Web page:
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April 9, 2014

Jonathan Tobin: Why Did Kerry Lie About Israeli Blame?

Samuel G. Freedman: A resolution 70 years later for a father's unsettling legacy of ashes from Dachau

Jessica Ivins: A resolution 70 years later for a father's unsettling legacy of ashes from Dachau

Kim Giles: Asking for help is not weakness

Kathy Kristof and Barbara Hoch Marcus: 7 Great Growth Israeli Stocks

Matthew Mientka: How Beans, Peas, And Chickpeas Cleanse Bad Cholesterol and Lowers Risk of Heart Disease

Sabrina Bachai: 5 At-Home Treatments For Headaches

The Kosher Gourmet by Daniel Neman Have yourself a matzo ball: The secrets bubby never told you and recipes she could have never imagined

April 8, 2014

Lori Nawyn: At Your Wit's End and Back: Finding Peace

Susan B. Garland and Rachel L. Sheedy: Strategies Married Couples Can Use to Boost Benefits

David Muhlbaum: Smart Tax Deductions Non-Itemizers Can Claim

Jill Weisenberger, M.S., R.D.N., C.D.E : Before You Lose Your Mental Edge

Dana Dovey: Coffee Drinkers Rejoice! Your Cup Of Joe Can Prevent Death From Liver Disease

Chris Weller: Electric 'Thinking Cap' Puts Your Brain Power Into High Gear

The Kosher Gourmet by Marlene Parrish A gift of hazelnuts keeps giving --- for a variety of nutty recipes: Entree, side, soup, dessert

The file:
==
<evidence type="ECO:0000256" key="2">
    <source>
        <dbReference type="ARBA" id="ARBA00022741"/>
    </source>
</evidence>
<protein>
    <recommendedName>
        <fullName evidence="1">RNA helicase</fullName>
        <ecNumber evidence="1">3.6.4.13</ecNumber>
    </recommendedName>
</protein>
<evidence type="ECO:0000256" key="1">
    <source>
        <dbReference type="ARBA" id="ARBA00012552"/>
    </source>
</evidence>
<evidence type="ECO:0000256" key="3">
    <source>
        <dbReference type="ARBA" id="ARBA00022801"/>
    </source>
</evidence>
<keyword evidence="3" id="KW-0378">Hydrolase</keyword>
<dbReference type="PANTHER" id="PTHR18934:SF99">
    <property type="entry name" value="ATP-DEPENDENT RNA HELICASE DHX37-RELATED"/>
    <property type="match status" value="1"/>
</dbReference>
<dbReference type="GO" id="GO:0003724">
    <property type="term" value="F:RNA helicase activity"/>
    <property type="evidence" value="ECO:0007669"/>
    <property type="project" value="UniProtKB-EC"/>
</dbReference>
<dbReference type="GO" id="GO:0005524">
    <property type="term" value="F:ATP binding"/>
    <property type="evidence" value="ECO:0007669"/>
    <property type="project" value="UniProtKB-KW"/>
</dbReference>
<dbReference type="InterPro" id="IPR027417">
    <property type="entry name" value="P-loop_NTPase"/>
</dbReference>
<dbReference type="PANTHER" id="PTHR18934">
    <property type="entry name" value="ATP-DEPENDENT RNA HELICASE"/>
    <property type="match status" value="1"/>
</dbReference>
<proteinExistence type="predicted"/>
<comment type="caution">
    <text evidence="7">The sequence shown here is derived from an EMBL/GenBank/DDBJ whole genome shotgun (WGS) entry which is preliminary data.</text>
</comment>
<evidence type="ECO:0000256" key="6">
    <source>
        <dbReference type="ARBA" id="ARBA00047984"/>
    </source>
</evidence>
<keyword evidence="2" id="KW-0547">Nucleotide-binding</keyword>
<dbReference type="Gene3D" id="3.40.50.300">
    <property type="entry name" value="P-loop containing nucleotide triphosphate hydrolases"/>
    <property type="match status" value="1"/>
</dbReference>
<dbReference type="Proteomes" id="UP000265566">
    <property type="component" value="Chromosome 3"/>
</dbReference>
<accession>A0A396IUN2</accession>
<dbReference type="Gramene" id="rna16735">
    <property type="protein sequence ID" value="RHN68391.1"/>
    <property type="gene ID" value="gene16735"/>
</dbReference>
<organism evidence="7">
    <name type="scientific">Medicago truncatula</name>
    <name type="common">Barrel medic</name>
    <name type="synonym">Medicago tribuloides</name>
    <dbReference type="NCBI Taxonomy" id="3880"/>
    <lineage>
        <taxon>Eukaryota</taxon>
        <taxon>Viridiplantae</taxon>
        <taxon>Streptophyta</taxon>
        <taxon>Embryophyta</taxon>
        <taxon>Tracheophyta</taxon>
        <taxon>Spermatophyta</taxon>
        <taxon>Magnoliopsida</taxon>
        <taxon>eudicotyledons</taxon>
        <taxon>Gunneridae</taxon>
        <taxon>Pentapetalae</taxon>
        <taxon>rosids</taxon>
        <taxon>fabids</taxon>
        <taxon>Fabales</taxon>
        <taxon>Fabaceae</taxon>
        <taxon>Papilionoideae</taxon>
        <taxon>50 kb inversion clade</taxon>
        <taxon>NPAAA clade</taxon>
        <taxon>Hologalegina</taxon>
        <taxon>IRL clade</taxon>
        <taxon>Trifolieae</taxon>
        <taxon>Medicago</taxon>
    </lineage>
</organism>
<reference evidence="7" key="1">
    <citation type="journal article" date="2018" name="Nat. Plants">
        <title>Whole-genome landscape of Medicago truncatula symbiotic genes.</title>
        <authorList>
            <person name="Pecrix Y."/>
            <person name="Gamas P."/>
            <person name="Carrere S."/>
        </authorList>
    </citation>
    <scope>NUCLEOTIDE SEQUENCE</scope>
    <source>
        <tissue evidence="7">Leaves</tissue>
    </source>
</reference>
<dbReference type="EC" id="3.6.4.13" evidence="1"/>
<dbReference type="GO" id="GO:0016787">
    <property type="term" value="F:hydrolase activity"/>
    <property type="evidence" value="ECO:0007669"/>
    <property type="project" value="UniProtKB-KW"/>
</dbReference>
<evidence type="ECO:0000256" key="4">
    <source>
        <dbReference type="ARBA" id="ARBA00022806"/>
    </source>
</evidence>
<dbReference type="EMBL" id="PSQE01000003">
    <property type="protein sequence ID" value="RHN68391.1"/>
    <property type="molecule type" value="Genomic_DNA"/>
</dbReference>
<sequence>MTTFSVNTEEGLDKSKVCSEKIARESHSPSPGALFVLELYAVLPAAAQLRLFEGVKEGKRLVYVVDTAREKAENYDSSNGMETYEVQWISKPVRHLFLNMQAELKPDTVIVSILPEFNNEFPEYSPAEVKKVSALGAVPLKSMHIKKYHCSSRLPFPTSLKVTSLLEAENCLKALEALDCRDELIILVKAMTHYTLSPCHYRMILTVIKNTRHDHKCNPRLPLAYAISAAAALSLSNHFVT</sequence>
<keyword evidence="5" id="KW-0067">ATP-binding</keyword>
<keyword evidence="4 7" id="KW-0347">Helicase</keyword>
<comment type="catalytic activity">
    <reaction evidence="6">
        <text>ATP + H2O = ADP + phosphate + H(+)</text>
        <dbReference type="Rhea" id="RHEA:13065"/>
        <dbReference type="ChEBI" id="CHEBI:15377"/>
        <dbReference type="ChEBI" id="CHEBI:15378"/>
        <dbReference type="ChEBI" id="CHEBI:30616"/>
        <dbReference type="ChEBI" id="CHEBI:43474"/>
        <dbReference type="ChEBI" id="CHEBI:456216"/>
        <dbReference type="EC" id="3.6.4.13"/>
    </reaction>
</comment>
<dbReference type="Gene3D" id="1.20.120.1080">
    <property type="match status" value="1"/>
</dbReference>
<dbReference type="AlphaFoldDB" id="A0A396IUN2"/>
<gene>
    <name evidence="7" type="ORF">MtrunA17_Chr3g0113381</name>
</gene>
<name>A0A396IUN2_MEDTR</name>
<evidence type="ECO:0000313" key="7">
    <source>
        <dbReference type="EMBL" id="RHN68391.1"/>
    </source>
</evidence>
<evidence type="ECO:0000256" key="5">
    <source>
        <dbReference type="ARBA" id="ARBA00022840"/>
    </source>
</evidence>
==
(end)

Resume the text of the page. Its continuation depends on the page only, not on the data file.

April 4, 2014

Rabbi David Gutterman: The Word for Nothing Means Everything

Charles Krauthammer: Kerry's folly, Chapter 3

Amy Peterson: A life of love: How to build lasting relationships with your children

John Ericson: Older Women: Save Your Heart, Prevent Stroke Don't Drink Diet

John Ericson: Why 50 million Americans will still have spring allergies after taking meds

Cameron Huddleston: Best and Worst Buys of April 2014

Stacy Rapacon: Great Mutual Funds for Young Investors

Sarah Boesveld: Teacher keeps promise to mail thousands of former students letters written by their past selves

The Kosher Gourmet by Sharon Thompson Anyone can make a salad, you say. But can they make a great salad? (SECRETS, TESTED TECHNIQUES + 4 RECIPES, INCLUDING DRESSINGS)

April 2, 2014

Paul Greenberg: Death and joy in the spring

Dan Barry: Should South Carolina Jews be forced to maintain this chimney built by Germans serving the Nazis?

Mayra Bitsko: Save me! An alien took over my child's personality

Frank Clayton: Get happy: 20 scientifically proven happiness activities

Susan Scutti: It's Genetic! Obesity and the 'Carb Breakdown' Gene

Lecia Bushak: Why Hand Sanitizer May Actually Harm Your Health

Stacy Rapacon: Great Funds You Can Own for $500 or Less

Cameron Huddleston: 7 Ways to Save on Home Decor

The Kosher Gourmet by Steve Petusevsky Exploring ingredients as edible-stuffed containers (TWO RECIPES + TIPS & TECHINQUES)

Jewish World Review March 20, 2013/ 9 Nissan, 5773

A Real Term Limit

By Thomas Sowell




http://www.JewishWorldReview.com | The main thing wrong with the term limits movement is the "s" at the end of the word "limit."

What are advocates of term limits trying to accomplish? If they are trying to keep government from being run by career politicians, whose top priority is getting themselves reelected, then term limits on given jobs fail to do that.

When someone reaches the limit of how long one can spend as a county supervisor, then it is just a question of finding another political office to run for, such as a member of the state legislature. And when the limit on terms there is reached, it is time to look around for another political job — perhaps as a mayor or a member of Congress.